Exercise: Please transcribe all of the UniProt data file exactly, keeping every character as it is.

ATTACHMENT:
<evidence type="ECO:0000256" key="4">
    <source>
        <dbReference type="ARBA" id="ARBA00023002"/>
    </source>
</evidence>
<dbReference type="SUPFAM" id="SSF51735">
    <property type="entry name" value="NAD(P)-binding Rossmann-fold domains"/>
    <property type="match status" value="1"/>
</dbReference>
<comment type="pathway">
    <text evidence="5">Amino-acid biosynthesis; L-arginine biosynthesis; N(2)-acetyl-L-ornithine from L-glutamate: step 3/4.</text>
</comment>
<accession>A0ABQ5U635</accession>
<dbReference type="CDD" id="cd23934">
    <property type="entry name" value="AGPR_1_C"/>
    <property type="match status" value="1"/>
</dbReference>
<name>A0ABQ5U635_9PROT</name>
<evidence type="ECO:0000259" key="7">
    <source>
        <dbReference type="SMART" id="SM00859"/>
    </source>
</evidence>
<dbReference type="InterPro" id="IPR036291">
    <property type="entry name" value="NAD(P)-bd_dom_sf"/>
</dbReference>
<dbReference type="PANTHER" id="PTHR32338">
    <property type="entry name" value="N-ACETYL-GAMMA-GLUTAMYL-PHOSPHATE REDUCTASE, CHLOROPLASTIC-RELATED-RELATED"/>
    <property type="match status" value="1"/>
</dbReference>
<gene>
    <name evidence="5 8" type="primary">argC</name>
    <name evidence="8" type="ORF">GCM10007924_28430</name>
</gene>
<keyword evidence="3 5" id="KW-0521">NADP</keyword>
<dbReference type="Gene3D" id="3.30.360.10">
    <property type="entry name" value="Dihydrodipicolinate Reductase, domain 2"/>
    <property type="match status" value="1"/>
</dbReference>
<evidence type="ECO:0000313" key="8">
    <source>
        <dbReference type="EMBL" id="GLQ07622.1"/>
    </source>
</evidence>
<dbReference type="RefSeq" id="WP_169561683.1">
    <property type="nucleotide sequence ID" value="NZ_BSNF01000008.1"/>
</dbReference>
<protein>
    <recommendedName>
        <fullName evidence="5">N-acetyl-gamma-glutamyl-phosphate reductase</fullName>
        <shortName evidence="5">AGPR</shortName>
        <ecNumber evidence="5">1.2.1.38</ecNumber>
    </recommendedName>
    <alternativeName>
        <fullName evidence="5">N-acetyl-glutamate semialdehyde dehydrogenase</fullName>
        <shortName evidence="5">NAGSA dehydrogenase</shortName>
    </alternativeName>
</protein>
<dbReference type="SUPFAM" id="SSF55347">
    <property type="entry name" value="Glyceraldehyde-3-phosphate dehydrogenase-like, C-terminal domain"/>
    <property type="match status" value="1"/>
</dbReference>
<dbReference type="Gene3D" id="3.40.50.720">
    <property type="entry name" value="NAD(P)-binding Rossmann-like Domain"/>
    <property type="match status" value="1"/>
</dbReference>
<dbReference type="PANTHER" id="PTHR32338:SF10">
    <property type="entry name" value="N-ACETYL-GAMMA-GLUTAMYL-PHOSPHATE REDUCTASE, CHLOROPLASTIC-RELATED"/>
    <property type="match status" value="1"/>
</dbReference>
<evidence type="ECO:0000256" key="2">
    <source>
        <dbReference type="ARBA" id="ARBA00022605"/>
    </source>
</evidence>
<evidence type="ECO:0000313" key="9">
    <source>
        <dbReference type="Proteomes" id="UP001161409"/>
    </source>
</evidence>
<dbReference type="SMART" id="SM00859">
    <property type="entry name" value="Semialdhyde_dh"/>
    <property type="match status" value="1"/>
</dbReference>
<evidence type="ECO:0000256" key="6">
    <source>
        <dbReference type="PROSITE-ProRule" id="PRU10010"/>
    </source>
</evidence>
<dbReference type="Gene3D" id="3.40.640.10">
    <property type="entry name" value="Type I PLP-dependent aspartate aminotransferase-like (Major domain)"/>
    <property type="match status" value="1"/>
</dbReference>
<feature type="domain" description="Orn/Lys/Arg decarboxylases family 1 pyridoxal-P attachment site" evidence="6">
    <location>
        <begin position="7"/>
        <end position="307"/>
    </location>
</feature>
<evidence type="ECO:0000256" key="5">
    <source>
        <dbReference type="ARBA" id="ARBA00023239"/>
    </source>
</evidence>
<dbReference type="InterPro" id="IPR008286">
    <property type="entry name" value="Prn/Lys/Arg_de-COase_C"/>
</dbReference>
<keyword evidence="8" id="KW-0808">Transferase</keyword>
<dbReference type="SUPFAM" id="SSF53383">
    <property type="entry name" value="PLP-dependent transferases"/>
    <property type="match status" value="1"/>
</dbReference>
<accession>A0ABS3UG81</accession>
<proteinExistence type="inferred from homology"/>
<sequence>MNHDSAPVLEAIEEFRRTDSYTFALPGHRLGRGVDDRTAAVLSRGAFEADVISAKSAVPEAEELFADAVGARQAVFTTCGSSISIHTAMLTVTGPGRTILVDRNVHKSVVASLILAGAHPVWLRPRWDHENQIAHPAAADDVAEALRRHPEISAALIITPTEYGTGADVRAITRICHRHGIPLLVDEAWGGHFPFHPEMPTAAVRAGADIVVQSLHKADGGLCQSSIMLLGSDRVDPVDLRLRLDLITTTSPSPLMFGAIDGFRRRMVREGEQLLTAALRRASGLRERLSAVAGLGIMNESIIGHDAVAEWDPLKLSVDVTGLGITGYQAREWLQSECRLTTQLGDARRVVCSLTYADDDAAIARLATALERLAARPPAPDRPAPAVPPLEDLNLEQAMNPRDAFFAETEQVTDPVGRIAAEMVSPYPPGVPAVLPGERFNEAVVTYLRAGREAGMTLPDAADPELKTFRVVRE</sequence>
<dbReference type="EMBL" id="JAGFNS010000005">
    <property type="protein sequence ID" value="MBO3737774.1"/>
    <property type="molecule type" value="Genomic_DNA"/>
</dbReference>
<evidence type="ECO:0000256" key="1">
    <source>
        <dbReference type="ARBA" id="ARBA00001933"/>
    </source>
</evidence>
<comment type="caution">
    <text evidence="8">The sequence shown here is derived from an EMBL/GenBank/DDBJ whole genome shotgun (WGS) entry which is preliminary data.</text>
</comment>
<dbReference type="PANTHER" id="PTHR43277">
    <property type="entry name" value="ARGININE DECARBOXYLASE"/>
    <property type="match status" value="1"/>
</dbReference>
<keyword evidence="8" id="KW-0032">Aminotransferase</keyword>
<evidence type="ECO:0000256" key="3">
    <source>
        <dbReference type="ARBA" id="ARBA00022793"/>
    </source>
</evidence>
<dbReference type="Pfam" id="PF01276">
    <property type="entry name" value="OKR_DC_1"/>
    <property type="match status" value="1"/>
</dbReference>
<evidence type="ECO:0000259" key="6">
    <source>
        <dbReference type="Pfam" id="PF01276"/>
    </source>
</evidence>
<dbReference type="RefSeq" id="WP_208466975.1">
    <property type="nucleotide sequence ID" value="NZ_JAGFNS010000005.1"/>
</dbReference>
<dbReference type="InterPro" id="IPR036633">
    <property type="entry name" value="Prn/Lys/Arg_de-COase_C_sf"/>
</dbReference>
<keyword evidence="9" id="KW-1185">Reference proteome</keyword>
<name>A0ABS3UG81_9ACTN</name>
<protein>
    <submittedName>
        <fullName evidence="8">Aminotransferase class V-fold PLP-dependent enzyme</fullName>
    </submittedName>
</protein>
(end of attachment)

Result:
<evidence type="ECO:0000256" key="4">
    <source>
        <dbReference type="ARBA" id="ARBA00023002"/>
    </source>
</evidence>
<dbReference type="SUPFAM" id="SSF51735">
    <property type="entry name" value="NAD(P)-binding Rossmann-fold domains"/>
    <property type="match status" value="1"/>
</dbReference>
<comment type="pathway">
    <text evidence="5">Amino-acid biosynthesis; L-arginine biosynthesis; N(2)-acetyl-L-ornithine from L-glutamate: step 3/4.</text>
</comment>
<accession>A0ABQ5U635</accession>
<dbReference type="CDD" id="cd23934">
    <property type="entry name" value="AGPR_1_C"/>
    <property type="match status" value="1"/>
</dbReference>
<name>A0ABQ5U635_9PROT</name>
<evidence type="ECO:0000259" key="7">
    <source>
        <dbReference type="SMART" id="SM00859"/>
    </source>
</evidence>
<dbReference type="InterPro" id="IPR036291">
    <property type="entry name" value="NAD(P)-bd_dom_sf"/>
</dbReference>
<dbReference type="PANTHER" id="PTHR32338">
    <property type="entry name" value="N-ACETYL-GAMMA-GLUTAMYL-PHOSPHATE REDUCTASE, CHLOROPLASTIC-RELATED-RELATED"/>
    <property type="match status" value="1"/>
</dbReference>
<gene>
    <name evidence="5 8" type="primary">argC</name>
    <name evidence="8" type="ORF">GCM10007924_28430</name>
</gene>
<keyword evidence="3 5" id="KW-0521">NADP</keyword>
<dbReference type="Gene3D" id="3.30.360.10">
    <property type="entry name" value="Dihydrodipicolinate Reductase, domain 2"/>
    <property type="match status" value="1"/>
</dbReference>
<evidence type="ECO:0000313" key="8">
    <source>
        <dbReference type="EMBL" id="GLQ07622.1"/>
    </source>
</evidence>
<dbReference type="RefSeq" id="WP_169561683.1">
    <property type="nucleotide sequence ID" value="NZ_BSNF01000008.1"/>
</dbReference>
<protein>
    <recommendedName>
        <fullName evidence="5">N-acetyl-gamma-glutamyl-phosphate reductase</fullName>
        <shortName evidence="5">AGPR</shortName>
        <ecNumber evidence="5">1.2.1.38</ecNumber>
    </recommendedName>
    <alternativeName>
        <fullName evidence="5">N-acetyl-glutamate semialdehyde dehydrogenase</fullName>
        <shortName evidence="5">NAGSA dehydrogenase</shortName>
    </alternativeName>
</protein>
<dbReference type="SUPFAM" id="SSF55347">
    <property type="entry name" value="Glyceraldehyde-3-phosphate dehydrogenase-like, C-terminal domain"/>
    <property type="match status" value="1"/>
</dbReference>
<dbReference type="Gene3D" id="3.40.50.720">
    <property type="entry name" value="NAD(P)-binding Rossmann-like Domain"/>
    <property type="match status" value="1"/>
</dbReference>
<dbReference type="PANTHER" id="PTHR32338:SF10">
    <property type="entry name" value="N-ACETYL-GAMMA-GLUTAMYL-PHOSPHATE REDUCTASE, CHLOROPLASTIC-RELATED"/>
    <property type="match status" value="1"/>
</dbReference>
<evidence type="ECO:0000256" key="2">
    <source>
        <dbReference type="ARBA" id="ARBA00022605"/>
    </source>
</evidence>
<evidence type="ECO:0000313" key="9">
    <source>
        <dbReference type="Proteomes" id="UP001161409"/>
    </source>
</evidence>
<dbReference type="SMART" id="SM00859">
    <property type="entry name" value="Semialdhyde_dh"/>
    <property type="match status" value="1"/>
</dbReference>
<evidence type="ECO:0000256" key="6">
    <source>
        <dbReference type="PROSITE-ProRule" id="PRU10010"/>
    </source>
</evidence>
<dbReference type="Gene3D" id="3.40.640.10">
    <property type="entry name" value="Type I PLP-dependent aspartate aminotransferase-like (Major domain)"/>
    <property type="match status" value="1"/>
</dbReference>
<feature type="domain" description="Orn/Lys/Arg decarboxylases family 1 pyridoxal-P attachment site" evidence="6">
    <location>
        <begin position="7"/>
        <end position="307"/>
    </location>
</feature>
<evidence type="ECO:0000256" key="5">
    <source>
        <dbReference type="ARBA" id="ARBA00023239"/>
    </source>
</evidence>
<dbReference type="InterPro" id="IPR008286">
    <property type="entry name" value="Prn/Lys/Arg_de-COase_C"/>
</dbReference>
<keyword evidence="8" id="KW-0808">Transferase</keyword>
<dbReference type="SUPFAM" id="SSF53383">
    <property type="entry name" value="PLP-dependent transferases"/>
    <property type="match status" value="1"/>
</dbReference>
<accession>A0ABS3UG81</accession>
<proteinExistence type="inferred from homology"/>
<sequence>MNHDSAPVLEAIEEFRRTDSYTFALPGHRLGRGVDDRTAAVLSRGAFEADVISAKSAVPEAEELFADAVGARQAVFTTCGSSISIHTAMLTVTGPGRTILVDRNVHKSVVASLILAGAHPVWLRPRWDHENQIAHPAAADDVAEALRRHPEISAALIITPTEYGTGADVRAITRICHRHGIPLLVDEAWGGHFPFHPEMPTAAVRAGADIVVQSLHKADGGLCQSSIMLLGSDRVDPVDLRLRLDLITTTSPSPLMFGAIDGFRRRMVREGEQLLTAALRRASGLRERLSAVAGLGIMNESIIGHDAVAEWDPLKLSVDVTGLGITGYQAREWLQSECRLTTQLGDARRVVCSLTYADDDAAIARLATALERLAARPPAPDRPAPAVPPLEDLNLEQAMNPRDAFFAETEQVTDPVGRIAAEMVSPYPPGVPAVLPGERFNEAVVTYLRAGREAGMTLPDAADPELKTFRVVRE</sequence>
<dbReference type="EMBL" id="JAGFNS010000005">
    <property type="protein sequence ID" value="MBO3737774.1"/>
    <property type="molecule type" value="Genomic_DNA"/>
</dbReference>
<evidence type="ECO:0000256" key="1">
    <source>
        <dbReference type="ARBA" id="ARBA00001933"/>
    </source>
</evidence>
<comment type="caution">
    <text evidence="8">The sequence shown here is derived from an EMBL/GenBank/DDBJ whole genome shotgun (WGS) entry which is preliminary data.</text>
</comment>
<dbReference type="PANTHER" id="PTHR43277">
    <property type="entry name" value="ARGININE DECARBOXYLASE"/>
    <property type="match status" value="1"/>
</dbReference>
<keyword evidence="8" id="KW-0032">Aminotransferase</keyword>
<evidence type="ECO:0000256" key="3">
    <source>
        <dbReference type="ARBA" id="ARBA00022793"/>
    </source>
</evidence>
<dbReference type="Pfam" id="PF01276">
    <property type="entry name" value="OKR_DC_1"/>
    <property type="match status" value="1"/>
</dbReference>
<evidence type="ECO:0000259" key="6">
    <source>
        <dbReference type="Pfam" id="PF01276"/>
    </source>
</evidence>
<dbReference type="RefSeq" id="WP_208466975.1">
    <property type="nucleotide sequence ID" value="NZ_JAGFNS010000005.1"/>
</dbReference>
<dbReference type="InterPro" id="IPR036633">
    <property type="entry name" value="Prn/Lys/Arg_de-COase_C_sf"/>
</dbReference>
<keyword evidence="9" id="KW-1185">Reference proteome</keyword>
<name>A0ABS3UG81_9ACTN</name>
<protein>
    <submittedName>
        <fullName evidence="8">Aminotransferase class V-fold PLP-dependent enzyme</fullName>
    </submittedName>
</protein>